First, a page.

One of the essential phases of childhood is early development. The interventions for developmental disabilities are most effective. The challenge lies in identifying developmental issues before they manifest clinically.
Neonatal auditory and visual event-related potentials (ERPs) have shown potential in predicting a child’s developmental trajectory.
With the advancements in technology, portable EEG systems are emerging as a practical means to record ERPs, even outside laboratory settings.
Decoding the Auditory Oddball Paradigm using portable EEG
This study, part of an ongoing longitudinal pilot, utilized the auditory oddball stimulus paradigm.
This paradigm consists of a standard tone that is occasionally replaced by a rare tone. During the EEG recording, the LSL event markers were sent at the onset of the sound. This way, the ERPs can be recorded and analysed.
The hypothesis was that the larger amplitudes and shorter latencies may hint at better cognitive outcome for the child. This study’s analysed mismatch negativity (MMN). MMN is a measure of the automatic detection of sounds when an acoustic change occurs.
The Study’s Approach and Execution
Infants from Sri Lanka, aged two months, were the subjects of this study. The selection included both term-born and preterm infants. The study excluded the infants with specific medical histories.
The team conducted ERP studies using the classic oddball paradigm and a portable EEG system SMARTING. This study spanned both hospital settings and participants’ homes. The study demonstrated the portable EEG system’s versatility.
Key Discoveries: The study yielded several exciting findings
1. There was a notable relationship between birth weight and mismatch negativity (MMN). This finding suggests that neonates with lower birth weights had reduced MMN.
2. While the study noted a smaller MMN in preterm infants, the difference wasn’t statistically significant.
3. The location (home vs. hospital) did not affect the quality or nature of the MMN acquired.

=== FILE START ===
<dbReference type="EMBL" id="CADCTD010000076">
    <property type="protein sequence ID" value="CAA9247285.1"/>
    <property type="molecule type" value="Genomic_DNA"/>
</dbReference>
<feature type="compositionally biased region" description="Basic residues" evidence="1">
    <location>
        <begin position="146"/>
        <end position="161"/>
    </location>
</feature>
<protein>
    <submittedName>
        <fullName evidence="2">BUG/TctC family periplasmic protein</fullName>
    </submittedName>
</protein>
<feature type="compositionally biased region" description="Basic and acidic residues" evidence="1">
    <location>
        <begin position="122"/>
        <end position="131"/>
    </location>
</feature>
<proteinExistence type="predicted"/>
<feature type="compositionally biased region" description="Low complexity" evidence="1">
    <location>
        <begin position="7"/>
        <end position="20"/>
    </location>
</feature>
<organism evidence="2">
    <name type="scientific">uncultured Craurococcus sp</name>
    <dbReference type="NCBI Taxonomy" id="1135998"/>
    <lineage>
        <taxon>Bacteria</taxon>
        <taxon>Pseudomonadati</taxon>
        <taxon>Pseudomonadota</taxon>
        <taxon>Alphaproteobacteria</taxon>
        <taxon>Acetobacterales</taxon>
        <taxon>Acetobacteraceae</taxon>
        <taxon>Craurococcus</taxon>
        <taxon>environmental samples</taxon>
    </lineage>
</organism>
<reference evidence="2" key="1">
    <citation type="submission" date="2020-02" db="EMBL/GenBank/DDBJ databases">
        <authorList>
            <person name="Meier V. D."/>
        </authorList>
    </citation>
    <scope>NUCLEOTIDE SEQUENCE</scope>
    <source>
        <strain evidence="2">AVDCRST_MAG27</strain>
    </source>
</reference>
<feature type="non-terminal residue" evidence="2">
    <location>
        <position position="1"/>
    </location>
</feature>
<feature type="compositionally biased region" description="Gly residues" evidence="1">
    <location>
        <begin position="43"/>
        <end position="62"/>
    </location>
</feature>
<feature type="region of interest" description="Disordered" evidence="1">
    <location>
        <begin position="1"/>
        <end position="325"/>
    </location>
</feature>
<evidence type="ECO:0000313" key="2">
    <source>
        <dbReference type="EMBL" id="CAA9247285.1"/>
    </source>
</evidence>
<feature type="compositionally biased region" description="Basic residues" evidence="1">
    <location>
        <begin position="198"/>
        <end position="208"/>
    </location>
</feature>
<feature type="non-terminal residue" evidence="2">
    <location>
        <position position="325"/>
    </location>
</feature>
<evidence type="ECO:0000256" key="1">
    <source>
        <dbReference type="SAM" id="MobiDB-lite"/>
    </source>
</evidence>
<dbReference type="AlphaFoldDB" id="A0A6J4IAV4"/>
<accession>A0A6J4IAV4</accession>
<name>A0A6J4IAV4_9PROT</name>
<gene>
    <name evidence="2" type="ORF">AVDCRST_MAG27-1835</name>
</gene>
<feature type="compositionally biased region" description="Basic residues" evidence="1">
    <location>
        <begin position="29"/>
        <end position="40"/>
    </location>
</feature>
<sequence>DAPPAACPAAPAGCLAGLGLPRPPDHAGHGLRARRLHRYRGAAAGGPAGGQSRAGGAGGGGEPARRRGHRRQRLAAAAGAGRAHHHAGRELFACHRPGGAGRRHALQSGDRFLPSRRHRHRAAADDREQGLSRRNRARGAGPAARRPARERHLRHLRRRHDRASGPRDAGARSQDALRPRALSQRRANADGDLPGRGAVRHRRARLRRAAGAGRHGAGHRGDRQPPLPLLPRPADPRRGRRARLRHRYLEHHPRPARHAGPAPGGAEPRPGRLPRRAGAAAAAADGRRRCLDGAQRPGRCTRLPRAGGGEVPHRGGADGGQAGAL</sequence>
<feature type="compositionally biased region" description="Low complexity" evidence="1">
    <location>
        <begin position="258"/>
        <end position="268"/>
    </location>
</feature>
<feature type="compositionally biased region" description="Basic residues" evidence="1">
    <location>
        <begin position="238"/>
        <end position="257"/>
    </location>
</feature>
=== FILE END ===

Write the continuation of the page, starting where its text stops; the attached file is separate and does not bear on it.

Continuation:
4. An interesting discovery was in the time-frequency analysis. This analysis showed power differences at approximately 5 and 18 Hz, comparing standard vs. oddball tones.
Inferring from the Findings
The potential of portable EEG technology to function seamlessly in both hospital and home settings was evident. A significant observation was the reduced MMN in neonates with lower birth weights. This finding was consistent with previous research.
The absence of significant differences between data acquired at home vs. hospital settings underlines the portable EEG system’s robustness and user-friendliness.
Moreover, the introduction of time-frequency analysis suggests the potential of identifying individual frequencies modulated by an event. All these findings offer another dimension to EEG analysis.
Implications and Potential Applications
The adaptability of portable EEG systems can be a game-changer, especially in developing nations like Sri Lanka.
If subsequent research validates the ERP data’s potential to foresee developmental outcomes.
This finding could revolutionize the early identification of children who would benefit the most from developmental interventions. This is particularly impactful in regions where developmental assessments face various barriers.
The essence of this study revolves around the feasibility of portable EEG systems to detect early developmental concerns via auditory stimulation.
While the sample size was modest and the findings preliminary, the potential implications of such technology, especially in regions with limited healthcare resources, make it a promising avenue for future research.
Publication source: https://www.sciencedirect.com/science/article/abs/pii/S0887899421001107